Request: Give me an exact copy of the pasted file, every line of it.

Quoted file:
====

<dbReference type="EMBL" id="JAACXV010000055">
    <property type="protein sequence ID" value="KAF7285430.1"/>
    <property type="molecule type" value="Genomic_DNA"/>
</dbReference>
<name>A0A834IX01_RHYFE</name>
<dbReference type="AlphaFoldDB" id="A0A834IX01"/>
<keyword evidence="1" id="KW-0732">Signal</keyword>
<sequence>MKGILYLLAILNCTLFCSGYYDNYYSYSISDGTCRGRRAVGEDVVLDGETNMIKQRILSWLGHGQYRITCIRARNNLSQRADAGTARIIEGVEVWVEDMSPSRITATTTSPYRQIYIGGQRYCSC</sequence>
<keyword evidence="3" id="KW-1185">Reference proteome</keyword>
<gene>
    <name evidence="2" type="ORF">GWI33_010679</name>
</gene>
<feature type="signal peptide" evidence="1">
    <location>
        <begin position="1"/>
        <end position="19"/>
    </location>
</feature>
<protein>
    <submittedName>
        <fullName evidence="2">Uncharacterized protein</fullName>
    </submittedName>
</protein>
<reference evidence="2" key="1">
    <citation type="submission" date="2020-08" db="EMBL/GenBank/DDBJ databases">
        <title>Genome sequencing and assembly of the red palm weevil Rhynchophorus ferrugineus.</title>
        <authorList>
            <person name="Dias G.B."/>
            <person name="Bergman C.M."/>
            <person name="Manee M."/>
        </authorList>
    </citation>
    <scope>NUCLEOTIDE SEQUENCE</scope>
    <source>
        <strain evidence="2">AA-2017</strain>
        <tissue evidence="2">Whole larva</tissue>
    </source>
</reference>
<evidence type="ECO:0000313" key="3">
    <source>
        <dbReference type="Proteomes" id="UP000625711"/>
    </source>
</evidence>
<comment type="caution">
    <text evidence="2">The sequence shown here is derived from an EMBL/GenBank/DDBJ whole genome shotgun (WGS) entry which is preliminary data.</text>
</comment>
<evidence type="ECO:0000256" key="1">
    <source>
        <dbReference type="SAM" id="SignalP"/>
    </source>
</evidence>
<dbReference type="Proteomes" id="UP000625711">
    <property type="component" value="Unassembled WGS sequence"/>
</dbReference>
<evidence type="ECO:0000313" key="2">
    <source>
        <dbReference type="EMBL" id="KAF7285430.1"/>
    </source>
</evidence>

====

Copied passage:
<dbReference type="EMBL" id="JAACXV010000055">
    <property type="protein sequence ID" value="KAF7285430.1"/>
    <property type="molecule type" value="Genomic_DNA"/>
</dbReference>
<name>A0A834IX01_RHYFE</name>
<dbReference type="AlphaFoldDB" id="A0A834IX01"/>
<keyword evidence="1" id="KW-0732">Signal</keyword>
<sequence>MKGILYLLAILNCTLFCSGYYDNYYSYSISDGTCRGRRAVGEDVVLDGETNMIKQRILSWLGHGQYRITCIRARNNLSQRADAGTARIIEGVEVWVEDMSPSRITATTTSPYRQIYIGGQRYCSC</sequence>
<keyword evidence="3" id="KW-1185">Reference proteome</keyword>
<gene>
    <name evidence="2" type="ORF">GWI33_010679</name>
</gene>
<feature type="signal peptide" evidence="1">
    <location>
        <begin position="1"/>
        <end position="19"/>
    </location>
</feature>
<protein>
    <submittedName>
        <fullName evidence="2">Uncharacterized protein</fullName>
    </submittedName>
</protein>
<reference evidence="2" key="1">
    <citation type="submission" date="2020-08" db="EMBL/GenBank/DDBJ databases">
        <title>Genome sequencing and assembly of the red palm weevil Rhynchophorus ferrugineus.</title>
        <authorList>
            <person name="Dias G.B."/>
            <person name="Bergman C.M."/>
            <person name="Manee M."/>
        </authorList>
    </citation>
    <scope>NUCLEOTIDE SEQUENCE</scope>
    <source>
        <strain evidence="2">AA-2017</strain>
        <tissue evidence="2">Whole larva</tissue>
    </source>
</reference>
<evidence type="ECO:0000313" key="3">
    <source>
        <dbReference type="Proteomes" id="UP000625711"/>
    </source>
</evidence>
<comment type="caution">
    <text evidence="2">The sequence shown here is derived from an EMBL/GenBank/DDBJ whole genome shotgun (WGS) entry which is preliminary data.</text>
</comment>
<evidence type="ECO:0000256" key="1">
    <source>
        <dbReference type="SAM" id="SignalP"/>
    </source>
</evidence>
<dbReference type="Proteomes" id="UP000625711">
    <property type="component" value="Unassembled WGS sequence"/>
</dbReference>
<evidence type="ECO:0000313" key="2">
    <source>
        <dbReference type="EMBL" id="KAF7285430.1"/>
    </source>
</evidence>